At the end of our last day working in the
Senate Offices of the Legislative Building on the Washington State Capitol Campus, we crossed the grass in the pouring rain to the Justice Building.
As you walk into the building there are several torchéres that illuminate the entry hall, right,
as well as an overhead skylight of some sort.
These torchéres have a much more
coppery appearance than the golden-green
bronze of the Tiffany lamps in the Legislative Building. I was unable to find out who the
maker of these torchéres was in the short time
we had — I chose sketching instead.
The Lion Torchéres are not only beautiful,
but the lions themselves have the sweetest expressions on their faces. (Actually, we found
this to be true in several lion-themed decorative motifs around the capitol; a testimony to the
friendly nature of the Pacific Northwest!)
I only had time to sketch the overall and a side view detail of on lion, below, but I shot a detail image of the faces hoping that I might try my hand at them later.
As always, I started with a pencil guideline, this time a watercolor pencil in a sepia tone.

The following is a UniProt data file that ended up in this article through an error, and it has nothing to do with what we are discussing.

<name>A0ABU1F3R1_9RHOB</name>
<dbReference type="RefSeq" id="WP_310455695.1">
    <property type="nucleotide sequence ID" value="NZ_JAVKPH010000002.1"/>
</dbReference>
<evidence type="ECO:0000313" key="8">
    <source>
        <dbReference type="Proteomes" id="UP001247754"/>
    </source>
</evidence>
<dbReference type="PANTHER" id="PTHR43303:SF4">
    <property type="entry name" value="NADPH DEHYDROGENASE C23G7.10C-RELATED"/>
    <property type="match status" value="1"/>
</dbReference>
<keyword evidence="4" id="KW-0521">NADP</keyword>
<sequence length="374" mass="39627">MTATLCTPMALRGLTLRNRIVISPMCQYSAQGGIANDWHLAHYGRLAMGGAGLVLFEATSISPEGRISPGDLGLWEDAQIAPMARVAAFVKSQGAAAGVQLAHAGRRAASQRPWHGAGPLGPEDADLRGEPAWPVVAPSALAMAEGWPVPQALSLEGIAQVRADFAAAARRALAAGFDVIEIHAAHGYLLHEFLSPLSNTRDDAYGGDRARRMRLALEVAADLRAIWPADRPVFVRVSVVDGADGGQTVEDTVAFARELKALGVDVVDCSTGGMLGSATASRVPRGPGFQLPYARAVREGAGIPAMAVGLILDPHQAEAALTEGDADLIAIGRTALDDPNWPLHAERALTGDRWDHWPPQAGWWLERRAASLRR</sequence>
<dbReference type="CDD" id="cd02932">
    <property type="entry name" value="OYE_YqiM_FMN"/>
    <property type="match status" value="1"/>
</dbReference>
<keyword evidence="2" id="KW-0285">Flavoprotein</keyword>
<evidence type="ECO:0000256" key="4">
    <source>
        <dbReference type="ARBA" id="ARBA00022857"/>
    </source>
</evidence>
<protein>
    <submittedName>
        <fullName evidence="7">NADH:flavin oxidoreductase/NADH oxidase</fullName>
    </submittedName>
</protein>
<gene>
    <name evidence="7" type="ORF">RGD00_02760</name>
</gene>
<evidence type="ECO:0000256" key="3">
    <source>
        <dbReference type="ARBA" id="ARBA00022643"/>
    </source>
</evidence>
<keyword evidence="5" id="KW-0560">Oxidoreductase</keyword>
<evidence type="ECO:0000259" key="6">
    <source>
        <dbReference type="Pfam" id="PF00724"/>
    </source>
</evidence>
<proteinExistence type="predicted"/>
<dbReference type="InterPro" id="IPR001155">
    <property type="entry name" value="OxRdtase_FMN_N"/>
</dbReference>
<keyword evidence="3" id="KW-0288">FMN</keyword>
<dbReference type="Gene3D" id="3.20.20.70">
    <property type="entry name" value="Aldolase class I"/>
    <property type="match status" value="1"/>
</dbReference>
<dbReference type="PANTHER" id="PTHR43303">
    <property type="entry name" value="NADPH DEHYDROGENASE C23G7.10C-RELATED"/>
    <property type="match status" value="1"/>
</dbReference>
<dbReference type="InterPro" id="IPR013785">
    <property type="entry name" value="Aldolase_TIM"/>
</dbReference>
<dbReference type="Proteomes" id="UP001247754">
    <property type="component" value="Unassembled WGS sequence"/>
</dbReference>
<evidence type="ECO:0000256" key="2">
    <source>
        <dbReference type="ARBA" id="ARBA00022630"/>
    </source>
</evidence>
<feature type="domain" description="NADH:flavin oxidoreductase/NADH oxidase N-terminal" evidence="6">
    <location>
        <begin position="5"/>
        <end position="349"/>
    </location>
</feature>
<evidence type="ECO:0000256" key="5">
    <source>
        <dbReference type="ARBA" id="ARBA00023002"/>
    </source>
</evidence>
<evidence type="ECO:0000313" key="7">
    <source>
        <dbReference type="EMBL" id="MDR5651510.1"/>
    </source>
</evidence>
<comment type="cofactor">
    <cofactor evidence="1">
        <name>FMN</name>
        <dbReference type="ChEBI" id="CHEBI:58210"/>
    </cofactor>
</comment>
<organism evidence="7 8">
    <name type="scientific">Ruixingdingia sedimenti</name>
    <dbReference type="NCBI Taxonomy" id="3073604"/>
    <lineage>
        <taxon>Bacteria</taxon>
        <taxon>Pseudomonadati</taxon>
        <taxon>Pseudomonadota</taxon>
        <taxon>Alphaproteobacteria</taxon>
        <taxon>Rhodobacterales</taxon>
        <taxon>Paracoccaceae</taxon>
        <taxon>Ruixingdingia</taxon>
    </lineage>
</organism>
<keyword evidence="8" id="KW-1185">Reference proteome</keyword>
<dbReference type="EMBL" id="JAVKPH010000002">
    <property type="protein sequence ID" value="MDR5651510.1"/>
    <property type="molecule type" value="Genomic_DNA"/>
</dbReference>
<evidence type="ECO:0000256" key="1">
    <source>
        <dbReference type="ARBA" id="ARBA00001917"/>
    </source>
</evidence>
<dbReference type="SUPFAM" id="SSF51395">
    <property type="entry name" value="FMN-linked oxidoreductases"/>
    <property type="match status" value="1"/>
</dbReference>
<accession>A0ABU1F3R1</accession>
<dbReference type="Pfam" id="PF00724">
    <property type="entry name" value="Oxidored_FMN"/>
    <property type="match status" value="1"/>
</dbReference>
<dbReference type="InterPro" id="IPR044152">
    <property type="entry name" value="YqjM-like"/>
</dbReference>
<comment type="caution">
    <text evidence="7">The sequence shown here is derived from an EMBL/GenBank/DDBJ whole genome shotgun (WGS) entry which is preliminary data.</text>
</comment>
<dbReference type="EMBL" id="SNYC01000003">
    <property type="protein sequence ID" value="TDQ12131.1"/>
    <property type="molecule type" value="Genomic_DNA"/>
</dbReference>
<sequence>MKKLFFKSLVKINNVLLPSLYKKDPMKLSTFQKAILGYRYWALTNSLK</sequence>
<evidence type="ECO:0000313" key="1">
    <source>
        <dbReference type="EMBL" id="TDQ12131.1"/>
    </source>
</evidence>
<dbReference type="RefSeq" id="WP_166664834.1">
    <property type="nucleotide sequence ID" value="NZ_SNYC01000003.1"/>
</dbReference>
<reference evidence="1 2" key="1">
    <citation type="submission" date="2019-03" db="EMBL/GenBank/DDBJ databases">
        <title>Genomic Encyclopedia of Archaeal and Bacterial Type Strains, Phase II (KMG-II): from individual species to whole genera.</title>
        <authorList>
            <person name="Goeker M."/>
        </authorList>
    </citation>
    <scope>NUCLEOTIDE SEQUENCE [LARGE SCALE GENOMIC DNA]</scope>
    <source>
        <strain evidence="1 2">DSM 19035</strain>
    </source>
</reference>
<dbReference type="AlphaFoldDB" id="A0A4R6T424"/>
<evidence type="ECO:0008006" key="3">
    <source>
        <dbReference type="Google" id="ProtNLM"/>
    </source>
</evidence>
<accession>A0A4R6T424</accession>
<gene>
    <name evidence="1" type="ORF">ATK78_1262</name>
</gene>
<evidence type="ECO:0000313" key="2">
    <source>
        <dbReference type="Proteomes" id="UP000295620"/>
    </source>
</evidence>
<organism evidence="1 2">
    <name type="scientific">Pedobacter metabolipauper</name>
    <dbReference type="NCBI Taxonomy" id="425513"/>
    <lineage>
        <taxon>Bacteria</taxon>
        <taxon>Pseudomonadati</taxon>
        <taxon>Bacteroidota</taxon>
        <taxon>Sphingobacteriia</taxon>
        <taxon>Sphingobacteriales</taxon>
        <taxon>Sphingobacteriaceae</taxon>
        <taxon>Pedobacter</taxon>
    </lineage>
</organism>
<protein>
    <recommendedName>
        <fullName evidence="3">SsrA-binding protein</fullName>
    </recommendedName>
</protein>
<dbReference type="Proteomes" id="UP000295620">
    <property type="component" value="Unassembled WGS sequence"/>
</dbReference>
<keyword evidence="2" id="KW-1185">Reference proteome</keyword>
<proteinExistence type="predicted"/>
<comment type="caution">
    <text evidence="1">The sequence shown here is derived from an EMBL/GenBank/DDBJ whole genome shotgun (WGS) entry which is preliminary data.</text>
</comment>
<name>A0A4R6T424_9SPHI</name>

I love working in watercolor and ink, but am not a subscriber to the notion that pencils should not be used. As an architect I learned to use pencil guidelines, and this has transferred to my sketching habits as well. I simply am much more likely to leave them instead of erasing them, and I use watercolor pencils a lot more often. By giving myself a guideline I am much more able to be accurate in my sketching, and also I can relax and enjoy the inking process knowing that I have the basic shapes mapped out.
After the pencil sketch and layout on my page, I inked the torchéres.
I only had so much time, and so the inking was loosey-goosey.
I was able to bring the sketches back into the studio (no watercolors in these buildings) and color them. In this case I built up color in washes in both, starting with Quinophthalone Yellow for the illumination, and then working in washes that were mixes of Daniel Smith Quinacridone Gold, Yavapei (Primatek), and Yellow Iron Oxide.
I layered color gradually and left white spaces when I could. The lion from the side view is one of my first pieces that I think is pretty good, though it is a bit harsh.
I am still working on understanding the nature of watercolors —
a huge departure from acrylics, which I began this year.
As promised, their sweet faces, below. Think the sweet Cowardly Lion, not the predator!
Images in Stillman & Birn Delta journal onsite with a Caran D’ache watercolor pencil,
followed by a Platinum Preppy fountain pen with Polar Brown Noodlers ink.
Daniel Smith watercolors added in studio.
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